This is a wonderful book, written in 1952 describing events in London in 1949 so the dense toxic London fog is a prominent feature. The writing is fabulous with words like lugubrious (full of sadness or sorrow). Although this book is identified as a Mr Campion Mystery, there is little emphasis on the police. Instead the psychology of different individuals (criminal and non-criminal) is described in detail: what is goodness and what is evil. This is a totally fun read; thanks Amy*!
*Amy says: “Erin and I picked it up in one of those wee community library houses on the way to the Folk Festival – sheer luck that it was good!”
Generally I read mostly contemporary fiction but the historical fiction presented in this book is fascinating and entertaining because of a vivid description of context: the American Civil War with violence and sickness and cruelty, and London in 1885 with orange-yellow fog and a trip into the sewers! The book describes an intricate cat-and-mouse conflict between two men over several decades: a master and mysterious thief and an obsessed detective (a Pinkerton). The back story unfolds in many flashbacks, the classic slow reveal of motives and actions. Very enjoyable.
The huge success of The Girl On The Train meant high expectations for Hawkins’ next book, and Into The Water delivers, in my opinion, another well written mystery/thriller. The setting is Northern England, a town with a drowning pool where too many women have drowned over many centuries, usually under mysterious circumstances. Many standard issues are present: lies and deceit and memories that are selective. The key relationship is between two estranged sisters – how did this estrangement begin and how did it evolve? The outcome, aka big reveal, is tantalizing and completely surprising. A thoroughly enjoyable read.
First, a confession – my opinion on McEwan books runs hot and cold: there are great books (Atonement, Amsterdam, On Chesil Beach) but many are not so great, in my opinion. This new novel belongs firmly in the great category. First, there is a unique point-of-view; the narrator is an 8-month fetus. The description of his acquisition of consciousness is fantastic, and sage commentaries on placenta-filtered wines are provided. And then there is the great prose: “Long ago, many weeks ago, my neural groove closed upon itself to become my spine and my many million young neutrons, busy as silkworms, spun and wove from their trailing axons the gorgeous golden fabric of my first idea, a notion so simple that it partly eludes me now”. Exquisite writing.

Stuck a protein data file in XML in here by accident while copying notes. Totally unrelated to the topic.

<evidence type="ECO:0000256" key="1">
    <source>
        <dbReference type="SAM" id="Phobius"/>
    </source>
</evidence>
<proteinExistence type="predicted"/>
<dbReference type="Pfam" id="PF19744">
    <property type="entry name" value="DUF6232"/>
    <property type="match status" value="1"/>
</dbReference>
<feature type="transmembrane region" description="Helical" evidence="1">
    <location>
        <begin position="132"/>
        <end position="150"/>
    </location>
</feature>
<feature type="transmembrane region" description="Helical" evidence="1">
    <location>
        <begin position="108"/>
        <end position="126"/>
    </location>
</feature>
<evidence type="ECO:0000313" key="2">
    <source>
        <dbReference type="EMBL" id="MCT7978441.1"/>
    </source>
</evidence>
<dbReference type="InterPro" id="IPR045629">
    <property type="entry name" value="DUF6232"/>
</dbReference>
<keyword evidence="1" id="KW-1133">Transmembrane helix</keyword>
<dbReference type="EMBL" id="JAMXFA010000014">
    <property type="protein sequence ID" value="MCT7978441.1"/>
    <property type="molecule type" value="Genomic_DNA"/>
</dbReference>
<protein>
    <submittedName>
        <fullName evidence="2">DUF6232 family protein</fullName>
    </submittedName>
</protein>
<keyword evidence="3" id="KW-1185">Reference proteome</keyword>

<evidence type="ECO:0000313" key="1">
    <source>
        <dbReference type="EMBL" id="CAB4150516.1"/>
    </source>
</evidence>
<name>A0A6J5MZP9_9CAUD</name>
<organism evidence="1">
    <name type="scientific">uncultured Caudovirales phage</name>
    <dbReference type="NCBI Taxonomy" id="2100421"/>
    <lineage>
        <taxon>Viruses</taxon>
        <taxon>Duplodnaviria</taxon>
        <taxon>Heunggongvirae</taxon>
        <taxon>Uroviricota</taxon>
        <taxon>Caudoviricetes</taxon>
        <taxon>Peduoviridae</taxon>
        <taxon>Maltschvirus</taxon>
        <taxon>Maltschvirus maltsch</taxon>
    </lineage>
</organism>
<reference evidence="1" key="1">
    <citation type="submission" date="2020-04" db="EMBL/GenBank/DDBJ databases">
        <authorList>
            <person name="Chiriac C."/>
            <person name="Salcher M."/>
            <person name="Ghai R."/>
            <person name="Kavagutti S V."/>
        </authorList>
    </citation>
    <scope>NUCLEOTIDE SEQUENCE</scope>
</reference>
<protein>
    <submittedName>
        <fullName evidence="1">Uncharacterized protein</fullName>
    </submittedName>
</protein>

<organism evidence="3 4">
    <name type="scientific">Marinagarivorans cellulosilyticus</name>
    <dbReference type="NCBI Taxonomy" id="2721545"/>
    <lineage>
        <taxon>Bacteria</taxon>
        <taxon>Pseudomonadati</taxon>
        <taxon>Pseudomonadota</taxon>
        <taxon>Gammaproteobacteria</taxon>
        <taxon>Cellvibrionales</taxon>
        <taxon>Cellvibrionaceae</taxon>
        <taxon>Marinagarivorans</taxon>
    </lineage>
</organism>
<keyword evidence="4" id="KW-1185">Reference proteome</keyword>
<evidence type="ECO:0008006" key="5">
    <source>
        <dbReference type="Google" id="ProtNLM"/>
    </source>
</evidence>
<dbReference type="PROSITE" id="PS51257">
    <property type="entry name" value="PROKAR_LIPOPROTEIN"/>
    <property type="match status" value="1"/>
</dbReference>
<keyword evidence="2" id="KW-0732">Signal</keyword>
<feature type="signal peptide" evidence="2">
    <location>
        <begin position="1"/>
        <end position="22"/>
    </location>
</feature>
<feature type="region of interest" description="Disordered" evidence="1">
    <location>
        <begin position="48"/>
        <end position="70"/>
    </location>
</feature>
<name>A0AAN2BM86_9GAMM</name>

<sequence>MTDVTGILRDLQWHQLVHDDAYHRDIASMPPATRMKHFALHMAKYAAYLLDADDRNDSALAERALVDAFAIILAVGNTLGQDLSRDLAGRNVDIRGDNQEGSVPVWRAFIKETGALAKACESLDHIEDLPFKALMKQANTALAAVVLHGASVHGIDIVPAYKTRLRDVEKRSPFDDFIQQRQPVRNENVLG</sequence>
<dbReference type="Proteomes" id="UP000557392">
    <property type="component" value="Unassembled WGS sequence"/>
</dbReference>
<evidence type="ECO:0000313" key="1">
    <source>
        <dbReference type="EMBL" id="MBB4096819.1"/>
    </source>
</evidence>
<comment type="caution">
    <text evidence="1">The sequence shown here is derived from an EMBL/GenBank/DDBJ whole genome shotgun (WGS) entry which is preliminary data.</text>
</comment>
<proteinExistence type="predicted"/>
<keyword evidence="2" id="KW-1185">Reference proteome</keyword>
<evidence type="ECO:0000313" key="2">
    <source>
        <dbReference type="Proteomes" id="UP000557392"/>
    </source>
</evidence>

De Bernieres wrote the delightful Corelli’s Mandolin, and his latest book is also excellent. The setting is Britain in 1914. The horror of WWI, the mud and stink and brutal death, is described vividly. Also, very precise details of flying are detailed. But this is a book about relationships within the McCosh family, in particular the 4 sisters. At times, the book is a tender love story that also touches on grief and religion. The relationships are often complicated: a sister loves someone who does not love her in return, and vice versa. There is some wry humour, particularly the class-conscious matriarch Mrs. McCosh who should be played by Maggie Smith if this story is ever adapted for film or theatre. Overall, a very entertaining story.
An astonishing book: the seduction by an evil person, the desperate lives of the displaced and dispossessed. The title refers to a 2012 commemoration of the siege of Sarajevo: 11,514 red chairs were placed in rows, one for each person killed in the siege that lasted for almost 4 years. What is remarkable about this book is that it is an Irish woman, Fidelma, who is the central core to the story which takes place in Ireland and England. Thanks Mike, for this recommendation.
An un-named narrator tells a story that alternates between two times: childhood in NW London in the 1980s, and adulthood in the 2000s. All the important relationships in the narrator’s life are with women: her mother, her friend Tracey, and her employer Aimee, a Madonna-like rock star. A sub-plot in Africa is especially rewarding. Smith’s prose is insightful, she is an acute observer of the narrator’s world. This is sensational writing, the best of Smith’s books so far.